Today, women wear a new face. Gone are the days when they were considered to be the home dolls and confined to four walls of homes, doing cooking and other household chores. All out-door jobs were the fiefdom of male members of the family. In their new jo
“No trumpets sound when the important decisions of our life are made. Destiny is known to act silently”. Agnes DeMille’s quote fits perfect with the story of Pooja Nanda, a successful woman entrepreneur from Varanasi. In 1995, Nanda lost her father. Left to fend herself, she was compelled to find a job. She was appointed as a Custom Relation Officer at Eureka Forbes. She worked with the company for five years. While at Forbes, she learnt of franchising. The company offered franchise to its opting employees. Nanda took up the cudgels, and forayed into the franchisee business of Eureka Forbes. In the meantime, she got married too and gave birth to a child. As the business was product oriented, she had to devote a lot of time to her business. It proved to be too hectic and weary. She also needed time to groom her child. So, she left franchise of Foreka Forbes. But then, as the child grew, and she could spare time, she again stepped into franchise business. And this time she opted for franchise of Shahnaz Hussain. She is excellently doing well in the business. “Becoming a franchisee of Shahnaz gives me the benefit of brand name, good credit and respect in the concerned sector”, says Nanda. She recounts, she needed a loan amount of Rs.10-12 lakh when she took the franchise of Shahnaz. But she preferred to borrow the amount from her friends and relatives instead of going to banks. When questioned as to why she did not prefer a public sector bank for loan, her reply was, the later sought the security of assets in lieu of the loan amount, which she did not have to produce, and then, it would cause her lot of pressure and strain to provide any such. Besides, the condition of repayment of monthly instalments within the prescribed time frame would further strain her. So, to avoid such nightmares she preferred loans from relatives. Nanda’s words may resonate with many other entrepreneurs or franchisees’. Although India ranks 17th in the world on women entrepreneurship, but due to lack of proper knowledge and information, there are still women in the country who are lagging on this front.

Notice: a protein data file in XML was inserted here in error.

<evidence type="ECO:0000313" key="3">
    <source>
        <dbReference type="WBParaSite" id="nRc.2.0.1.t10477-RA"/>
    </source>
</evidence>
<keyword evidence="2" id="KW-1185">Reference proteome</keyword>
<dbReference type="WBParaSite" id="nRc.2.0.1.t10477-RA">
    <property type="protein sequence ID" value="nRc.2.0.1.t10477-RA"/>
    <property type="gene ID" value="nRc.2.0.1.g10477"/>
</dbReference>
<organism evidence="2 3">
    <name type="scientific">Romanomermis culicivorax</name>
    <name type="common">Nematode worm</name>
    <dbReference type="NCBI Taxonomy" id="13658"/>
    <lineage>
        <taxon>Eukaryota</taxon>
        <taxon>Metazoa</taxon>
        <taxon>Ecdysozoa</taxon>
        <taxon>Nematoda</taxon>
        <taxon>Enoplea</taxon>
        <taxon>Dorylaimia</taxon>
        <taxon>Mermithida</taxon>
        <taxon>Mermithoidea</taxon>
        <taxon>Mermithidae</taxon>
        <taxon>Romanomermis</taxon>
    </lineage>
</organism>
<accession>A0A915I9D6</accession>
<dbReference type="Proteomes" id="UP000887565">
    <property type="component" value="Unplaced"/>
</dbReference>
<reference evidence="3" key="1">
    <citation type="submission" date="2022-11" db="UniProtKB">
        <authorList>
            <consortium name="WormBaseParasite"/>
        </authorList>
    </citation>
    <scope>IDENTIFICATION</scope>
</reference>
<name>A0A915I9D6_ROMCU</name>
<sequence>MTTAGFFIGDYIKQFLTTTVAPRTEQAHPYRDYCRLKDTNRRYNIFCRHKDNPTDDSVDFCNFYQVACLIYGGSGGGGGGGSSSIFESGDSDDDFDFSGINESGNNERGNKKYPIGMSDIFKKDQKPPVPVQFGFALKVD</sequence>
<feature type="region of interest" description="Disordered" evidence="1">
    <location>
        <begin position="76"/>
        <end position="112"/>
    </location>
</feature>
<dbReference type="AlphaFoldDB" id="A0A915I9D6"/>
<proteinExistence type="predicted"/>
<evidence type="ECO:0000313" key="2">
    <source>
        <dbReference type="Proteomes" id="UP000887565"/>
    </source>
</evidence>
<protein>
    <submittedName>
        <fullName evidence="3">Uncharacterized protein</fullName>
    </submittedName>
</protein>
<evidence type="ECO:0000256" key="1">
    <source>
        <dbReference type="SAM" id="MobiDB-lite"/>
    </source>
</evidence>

A woman, who doesn’t have any source of income or any financial back-up, can also fulfill her desire to start her own business. Many public sector banks have devised easy loan schemes for women entrepreneurs. Under these schemes, finance is either available at concessionary rate of interest or at reduced margins.
Concessionary rates of interest for women entrepreneurs:
The concession on ROI (Rate of interest) generally differs from 0.5 per cent to 5 per cent over the applicable rate depending on the loan amount. Applying for this scheme is similar to other types of loan, but with the difference in terms and conditions. The most common condition which every bank keeps is that the business should be owned fully or at least 51 per cent of the business should be owned by the women – either single woman or a group of women.
The State Bank of India, the largest bank under the Reserve Bank of India, offers Stree Shakti Package (SSP). The SSP plan extends concessions up to 0.5 per cent, if the loan amount falls between Rs 2 lakhs to Rs 50 lakhs, whilst if the amount is less than Rs 2 lakh, the bank does not allow any concession. No security is required for loans up to Rs 5 lakh in case of tiny units.